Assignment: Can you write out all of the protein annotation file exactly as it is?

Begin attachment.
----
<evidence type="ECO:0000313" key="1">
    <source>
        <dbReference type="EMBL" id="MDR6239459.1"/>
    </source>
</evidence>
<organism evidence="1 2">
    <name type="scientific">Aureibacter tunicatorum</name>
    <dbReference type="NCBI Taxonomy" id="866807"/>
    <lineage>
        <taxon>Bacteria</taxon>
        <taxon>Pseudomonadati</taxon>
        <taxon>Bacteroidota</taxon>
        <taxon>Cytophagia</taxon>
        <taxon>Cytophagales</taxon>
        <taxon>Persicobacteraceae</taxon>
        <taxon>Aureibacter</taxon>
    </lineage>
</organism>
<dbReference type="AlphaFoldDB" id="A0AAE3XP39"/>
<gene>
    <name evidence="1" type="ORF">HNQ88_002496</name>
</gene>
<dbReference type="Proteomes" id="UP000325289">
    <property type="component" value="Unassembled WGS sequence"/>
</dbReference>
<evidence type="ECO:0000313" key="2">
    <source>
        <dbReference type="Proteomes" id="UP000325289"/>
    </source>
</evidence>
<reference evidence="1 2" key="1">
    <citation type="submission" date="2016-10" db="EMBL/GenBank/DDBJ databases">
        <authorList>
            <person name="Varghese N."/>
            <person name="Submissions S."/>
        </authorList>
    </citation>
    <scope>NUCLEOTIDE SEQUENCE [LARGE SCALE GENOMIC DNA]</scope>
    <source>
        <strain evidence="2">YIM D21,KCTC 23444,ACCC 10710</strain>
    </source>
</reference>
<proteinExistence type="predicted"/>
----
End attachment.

<evidence type="ECO:0000313" key="1">
    <source>
        <dbReference type="EMBL" id="MDR6239459.1"/>
    </source>
</evidence>
<organism evidence="1 2">
    <name type="scientific">Aureibacter tunicatorum</name>
    <dbReference type="NCBI Taxonomy" id="866807"/>
    <lineage>
        <taxon>Bacteria</taxon>
        <taxon>Pseudomonadati</taxon>
        <taxon>Bacteroidota</taxon>
        <taxon>Cytophagia</taxon>
        <taxon>Cytophagales</taxon>
        <taxon>Persicobacteraceae</taxon>
        <taxon>Aureibacter</taxon>
    </lineage>
</organism>
<dbReference type="AlphaFoldDB" id="A0AAE3XP39"/>
<gene>
    <name evidence="1" type="ORF">HNQ88_002496</name>
</gene>
<dbReference type="Proteomes" id="UP000325289">
    <property type="component" value="Unassembled WGS sequence"/>
</dbReference>
<evidence type="ECO:0000313" key="2">
    <source>
        <dbReference type="Proteomes" id="UP000325289"/>
    </source>
</evidence>
<reference evidence="1 2" key="1">
    <citation type="submission" date="2016-10" db="EMBL/GenBank/DDBJ databases">
        <authorList>
            <person name="Varghese N."/>
            <person name="Submissions S."/>
        </authorList>
    </citation>
    <scope>NUCLEOTIDE SEQUENCE [LARGE SCALE GENOMIC DNA]</scope>
    <source>
        <strain evidence="2">YIM D21,KCTC 23444,ACCC 10710</strain>
    </source>
</reference>
<proteinExistence type="predicted"/>